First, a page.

Creating a culture of Inquiry

school leadership teams
School leadership teams

Familiar with, and competent in, analysing and understanding NAPLAN data

Takes an active role in the analysing and use of the data with staff to bring about measurable improvements in student learning.

towards 2011
Towards 2011


Term 3

Term 4


Analyse NAPLAN data

Identify issues to follow up

Engage others in the analysis

Examine other data

Formulate a whole-school response – School Improvement Plan

Develop specific strategies to implement

Determine measureables, milestones, indicators of improvement

Implement plan

Explore changes – cause and effect

Work with SMART 2 Teaching Strategies

Monitor and evaluate – evidence of change

Critique impact





monitoring change
Monitoring change

How will you know change is or has occurred?

What evidence will you use to monitor the transformation of learners?

What evidence will you use to monitor the transformation of learning?


Dr Philip Pettit and the Canberra – Goulburn CEO

Rosemary Vellar and Sydney CEO

Dr John DeCourcy

NSW Educational Measurement and School Accountability Directorate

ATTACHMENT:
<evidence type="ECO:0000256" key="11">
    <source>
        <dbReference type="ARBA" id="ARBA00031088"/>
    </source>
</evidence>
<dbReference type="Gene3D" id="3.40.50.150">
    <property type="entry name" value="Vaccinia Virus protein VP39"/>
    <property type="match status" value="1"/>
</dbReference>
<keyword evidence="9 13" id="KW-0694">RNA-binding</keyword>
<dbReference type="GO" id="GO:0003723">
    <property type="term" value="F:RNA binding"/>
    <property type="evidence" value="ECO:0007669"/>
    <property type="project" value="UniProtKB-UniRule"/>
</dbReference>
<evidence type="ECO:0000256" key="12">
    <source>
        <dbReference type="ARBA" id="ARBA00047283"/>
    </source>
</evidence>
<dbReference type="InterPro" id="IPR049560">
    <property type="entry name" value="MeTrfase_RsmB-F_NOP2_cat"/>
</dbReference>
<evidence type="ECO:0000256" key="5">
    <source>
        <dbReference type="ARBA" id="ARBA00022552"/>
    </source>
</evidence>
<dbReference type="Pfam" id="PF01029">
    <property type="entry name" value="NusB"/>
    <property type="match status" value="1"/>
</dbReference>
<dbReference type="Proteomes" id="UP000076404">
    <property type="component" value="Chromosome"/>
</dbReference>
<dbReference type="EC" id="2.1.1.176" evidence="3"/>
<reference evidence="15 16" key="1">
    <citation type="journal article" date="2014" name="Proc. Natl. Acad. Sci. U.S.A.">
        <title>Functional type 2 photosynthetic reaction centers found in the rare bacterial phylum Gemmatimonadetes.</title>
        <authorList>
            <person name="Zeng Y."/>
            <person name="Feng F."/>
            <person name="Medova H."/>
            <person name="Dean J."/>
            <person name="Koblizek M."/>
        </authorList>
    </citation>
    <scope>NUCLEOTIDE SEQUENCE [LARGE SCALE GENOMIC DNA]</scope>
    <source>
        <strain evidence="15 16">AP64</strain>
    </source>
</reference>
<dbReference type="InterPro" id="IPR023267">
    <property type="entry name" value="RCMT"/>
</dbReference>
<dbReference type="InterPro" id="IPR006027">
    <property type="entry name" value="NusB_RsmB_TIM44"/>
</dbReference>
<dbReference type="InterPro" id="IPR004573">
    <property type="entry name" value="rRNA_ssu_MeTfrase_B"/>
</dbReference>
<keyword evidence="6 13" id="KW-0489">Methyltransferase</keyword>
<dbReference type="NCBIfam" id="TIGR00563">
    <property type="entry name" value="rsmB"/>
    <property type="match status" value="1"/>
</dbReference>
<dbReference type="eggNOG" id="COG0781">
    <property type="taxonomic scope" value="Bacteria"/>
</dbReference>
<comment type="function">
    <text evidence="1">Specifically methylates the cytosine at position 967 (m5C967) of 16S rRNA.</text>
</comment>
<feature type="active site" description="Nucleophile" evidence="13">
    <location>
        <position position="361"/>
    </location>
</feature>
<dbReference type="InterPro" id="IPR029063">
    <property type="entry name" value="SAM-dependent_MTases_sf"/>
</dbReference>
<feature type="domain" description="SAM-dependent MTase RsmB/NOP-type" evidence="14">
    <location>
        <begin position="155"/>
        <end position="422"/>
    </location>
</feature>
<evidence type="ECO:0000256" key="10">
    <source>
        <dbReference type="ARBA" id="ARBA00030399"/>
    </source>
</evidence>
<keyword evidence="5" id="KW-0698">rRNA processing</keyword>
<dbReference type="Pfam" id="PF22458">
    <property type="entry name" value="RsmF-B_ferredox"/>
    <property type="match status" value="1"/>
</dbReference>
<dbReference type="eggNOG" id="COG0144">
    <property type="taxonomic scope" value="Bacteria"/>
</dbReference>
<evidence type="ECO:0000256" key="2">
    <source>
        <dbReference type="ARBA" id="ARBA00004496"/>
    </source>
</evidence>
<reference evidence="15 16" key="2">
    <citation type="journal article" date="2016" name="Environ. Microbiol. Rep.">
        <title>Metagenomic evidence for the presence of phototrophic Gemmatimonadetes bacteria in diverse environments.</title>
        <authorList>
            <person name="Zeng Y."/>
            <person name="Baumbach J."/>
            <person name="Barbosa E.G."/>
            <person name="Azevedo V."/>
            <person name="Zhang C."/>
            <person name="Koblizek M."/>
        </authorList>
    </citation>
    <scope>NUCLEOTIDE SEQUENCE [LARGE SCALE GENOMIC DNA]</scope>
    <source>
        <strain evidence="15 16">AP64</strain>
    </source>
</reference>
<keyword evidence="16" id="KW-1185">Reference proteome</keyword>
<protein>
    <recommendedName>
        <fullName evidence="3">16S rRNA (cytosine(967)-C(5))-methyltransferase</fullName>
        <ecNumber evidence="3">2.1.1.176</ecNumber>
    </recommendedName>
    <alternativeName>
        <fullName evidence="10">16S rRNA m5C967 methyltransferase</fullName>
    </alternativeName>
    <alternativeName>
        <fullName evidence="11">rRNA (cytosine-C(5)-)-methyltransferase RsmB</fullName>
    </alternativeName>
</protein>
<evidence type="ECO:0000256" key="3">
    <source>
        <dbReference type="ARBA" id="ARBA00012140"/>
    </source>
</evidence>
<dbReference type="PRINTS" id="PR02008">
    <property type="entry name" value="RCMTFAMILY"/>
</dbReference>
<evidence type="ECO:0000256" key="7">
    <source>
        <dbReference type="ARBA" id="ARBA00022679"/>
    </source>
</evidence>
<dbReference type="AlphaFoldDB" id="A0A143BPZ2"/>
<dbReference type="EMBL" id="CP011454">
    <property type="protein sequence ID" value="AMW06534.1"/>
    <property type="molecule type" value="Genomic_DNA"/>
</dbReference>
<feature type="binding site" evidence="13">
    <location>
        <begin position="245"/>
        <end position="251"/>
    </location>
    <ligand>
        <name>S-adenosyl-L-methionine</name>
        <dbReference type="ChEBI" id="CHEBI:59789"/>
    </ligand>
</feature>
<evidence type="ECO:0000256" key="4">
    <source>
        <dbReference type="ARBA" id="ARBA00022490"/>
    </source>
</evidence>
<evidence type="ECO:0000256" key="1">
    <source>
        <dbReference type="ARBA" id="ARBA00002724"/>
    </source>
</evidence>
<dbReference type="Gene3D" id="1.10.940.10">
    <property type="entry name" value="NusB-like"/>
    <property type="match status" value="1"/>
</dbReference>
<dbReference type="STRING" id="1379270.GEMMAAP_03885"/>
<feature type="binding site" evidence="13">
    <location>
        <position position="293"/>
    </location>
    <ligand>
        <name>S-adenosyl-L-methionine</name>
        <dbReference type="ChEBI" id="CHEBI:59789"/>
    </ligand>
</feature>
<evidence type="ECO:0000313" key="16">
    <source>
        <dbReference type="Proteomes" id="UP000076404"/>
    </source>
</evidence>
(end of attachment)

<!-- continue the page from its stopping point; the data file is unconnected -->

Australian Government National Partnerships Agreement

further assistance
Further assistance

Further support and advice can obtained by contacting the Catholic Schools Office, Broken Bay:

Andrew Fraser

Carmel Kriz

Or your school’s consultant.

reflecting on questions
Reflecting on questions
  • “What does this ask us about how teaching and learning are going in our school?”
  • “What do we need to do about it?”
  • “What do we need to learn?”
cause and effect data
Cause and Effect data

Effect Data – outcomes or results in student learning and achievement

Cause Data – professional practices (adult actions) that create specific effects or results

teacher inquiry and knowledge building cycle to promote valued student outcomes
Teacher inquiry and knowledge-building cycle to promote valued student outcomes

What are our students’

learning needs?

What are our own

learning needs?

  • What do they already know?
  • What sources of evidence
  • have we used?
  • What do they need to learn
  • and do?
  • How do we build on what
  • they know?
  • How have we contributed to
  • existing student outcomes?
  • What do we already know that we
  • can use to promote valued
  • outcomes?
  • What do we need to learn to do to
  • promote valued outcomes?